Water levels in Lethbridge are below average, even after a rainy May long weekend.
Despite more precipitation being forecasted for this week, residents don’t need to worry about flooding, said Doug Kaupp, Lethbridge’s manager of water and wastewater and chair of the Oldman Watershed Council, on Tuesday.
“The risk of flooding in the river this spring is really quite low because of the current conditions,” he said.
“It would take an exceptional rain event to get the river above normal.”
Flooding is created by snowmelt from mountains along with rain. Last year, several southern Alberta municipalities announced local states of emergency due to overland flooding, including in Lethbridge County.
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“Flooding conditions are often large intensive storms that would deliver the amount of water that we’ve gotten in the last few days within hours,” Kaupp explained.
While it has been raining recently, the total rainfall amount hasn’t added up to much. Oldman River hasn’t risen much this spring — in fact, it’s the opposite, with water levels below average for this time of year.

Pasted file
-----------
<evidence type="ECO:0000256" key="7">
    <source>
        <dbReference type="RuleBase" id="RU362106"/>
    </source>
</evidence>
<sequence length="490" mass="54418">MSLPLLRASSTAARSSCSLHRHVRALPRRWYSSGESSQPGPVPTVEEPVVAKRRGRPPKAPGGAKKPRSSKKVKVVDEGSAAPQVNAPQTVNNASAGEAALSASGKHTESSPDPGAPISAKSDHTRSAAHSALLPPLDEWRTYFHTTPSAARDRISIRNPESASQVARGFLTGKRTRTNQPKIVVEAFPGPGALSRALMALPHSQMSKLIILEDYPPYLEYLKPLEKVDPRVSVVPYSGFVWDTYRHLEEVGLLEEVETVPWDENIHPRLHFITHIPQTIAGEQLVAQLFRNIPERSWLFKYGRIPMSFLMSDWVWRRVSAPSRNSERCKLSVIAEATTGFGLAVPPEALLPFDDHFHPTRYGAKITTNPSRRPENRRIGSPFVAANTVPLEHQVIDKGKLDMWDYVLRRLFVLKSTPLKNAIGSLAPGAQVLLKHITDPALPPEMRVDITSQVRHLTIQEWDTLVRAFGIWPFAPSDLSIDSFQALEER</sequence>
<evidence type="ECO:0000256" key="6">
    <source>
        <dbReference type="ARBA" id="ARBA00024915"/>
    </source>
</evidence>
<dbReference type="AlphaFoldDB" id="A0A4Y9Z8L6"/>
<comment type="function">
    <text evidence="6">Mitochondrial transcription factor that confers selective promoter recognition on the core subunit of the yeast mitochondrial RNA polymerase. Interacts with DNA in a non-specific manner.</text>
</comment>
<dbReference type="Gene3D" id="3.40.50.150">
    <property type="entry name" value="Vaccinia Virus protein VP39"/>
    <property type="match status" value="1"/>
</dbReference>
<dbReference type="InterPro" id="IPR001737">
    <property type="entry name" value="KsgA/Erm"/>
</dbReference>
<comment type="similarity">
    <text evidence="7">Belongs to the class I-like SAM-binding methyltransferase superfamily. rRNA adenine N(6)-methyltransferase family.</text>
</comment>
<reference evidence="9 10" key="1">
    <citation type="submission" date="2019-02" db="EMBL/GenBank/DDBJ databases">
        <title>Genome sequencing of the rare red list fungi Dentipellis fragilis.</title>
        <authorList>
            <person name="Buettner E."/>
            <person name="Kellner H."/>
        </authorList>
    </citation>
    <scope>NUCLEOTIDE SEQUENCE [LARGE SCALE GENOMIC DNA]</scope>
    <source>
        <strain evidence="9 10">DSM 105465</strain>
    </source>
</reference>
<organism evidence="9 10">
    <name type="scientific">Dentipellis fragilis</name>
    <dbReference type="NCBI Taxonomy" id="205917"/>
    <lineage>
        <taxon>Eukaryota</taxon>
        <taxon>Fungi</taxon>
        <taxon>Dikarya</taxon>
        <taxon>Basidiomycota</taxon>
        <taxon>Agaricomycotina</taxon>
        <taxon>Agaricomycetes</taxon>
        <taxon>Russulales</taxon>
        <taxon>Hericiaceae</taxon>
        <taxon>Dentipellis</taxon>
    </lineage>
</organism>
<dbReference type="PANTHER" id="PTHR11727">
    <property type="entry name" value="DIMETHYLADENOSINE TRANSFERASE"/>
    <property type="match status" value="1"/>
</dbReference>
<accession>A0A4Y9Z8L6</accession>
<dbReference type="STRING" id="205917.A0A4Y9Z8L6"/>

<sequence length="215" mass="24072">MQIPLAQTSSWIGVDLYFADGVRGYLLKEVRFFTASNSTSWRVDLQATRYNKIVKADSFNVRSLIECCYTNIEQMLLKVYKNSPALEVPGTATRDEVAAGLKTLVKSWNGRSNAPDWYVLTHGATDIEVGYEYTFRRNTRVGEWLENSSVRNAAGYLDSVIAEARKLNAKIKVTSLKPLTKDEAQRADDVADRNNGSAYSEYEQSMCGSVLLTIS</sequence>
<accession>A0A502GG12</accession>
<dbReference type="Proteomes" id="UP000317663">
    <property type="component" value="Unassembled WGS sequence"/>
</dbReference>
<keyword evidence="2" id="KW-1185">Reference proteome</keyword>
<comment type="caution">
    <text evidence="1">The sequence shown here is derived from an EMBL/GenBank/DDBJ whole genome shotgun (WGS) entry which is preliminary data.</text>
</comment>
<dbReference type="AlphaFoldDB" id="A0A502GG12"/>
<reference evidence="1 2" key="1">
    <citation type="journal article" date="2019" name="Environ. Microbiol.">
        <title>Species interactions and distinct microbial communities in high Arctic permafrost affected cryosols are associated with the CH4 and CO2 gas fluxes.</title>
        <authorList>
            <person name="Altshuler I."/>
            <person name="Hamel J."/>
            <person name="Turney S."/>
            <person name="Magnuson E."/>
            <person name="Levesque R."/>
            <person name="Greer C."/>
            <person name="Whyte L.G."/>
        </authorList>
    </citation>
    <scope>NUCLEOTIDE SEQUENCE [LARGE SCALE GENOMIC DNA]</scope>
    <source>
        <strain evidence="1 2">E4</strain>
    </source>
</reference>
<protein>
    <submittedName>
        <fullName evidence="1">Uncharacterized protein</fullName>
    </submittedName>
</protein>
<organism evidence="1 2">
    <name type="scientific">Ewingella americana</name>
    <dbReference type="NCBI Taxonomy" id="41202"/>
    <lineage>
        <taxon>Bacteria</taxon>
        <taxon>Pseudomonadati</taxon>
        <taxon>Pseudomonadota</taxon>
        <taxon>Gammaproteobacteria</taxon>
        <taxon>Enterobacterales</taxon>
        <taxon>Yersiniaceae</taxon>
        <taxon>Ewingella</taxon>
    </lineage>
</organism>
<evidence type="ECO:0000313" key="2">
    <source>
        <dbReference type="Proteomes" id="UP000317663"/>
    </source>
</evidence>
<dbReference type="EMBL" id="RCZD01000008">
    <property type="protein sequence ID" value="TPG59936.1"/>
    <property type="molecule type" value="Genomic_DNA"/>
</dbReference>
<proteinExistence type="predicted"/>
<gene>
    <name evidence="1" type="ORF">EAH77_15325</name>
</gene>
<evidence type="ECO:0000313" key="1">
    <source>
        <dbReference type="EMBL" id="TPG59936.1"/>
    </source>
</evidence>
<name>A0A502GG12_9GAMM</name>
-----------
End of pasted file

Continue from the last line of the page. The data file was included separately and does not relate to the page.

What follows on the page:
“It’s less than average because the amount of snow that we’ve gotten in the mountains is less than average and the reservoirs upstream are not full as [of] yet,” Kaupp said.
The low water levels may not pose a risk for flooding but it is still concerning, he added, noting that it can impact water supply for irrigation districts and municipalities.
The city will continue monitoring the river levels, with more frequent checks starting in early June when there is a higher risk of flooding.
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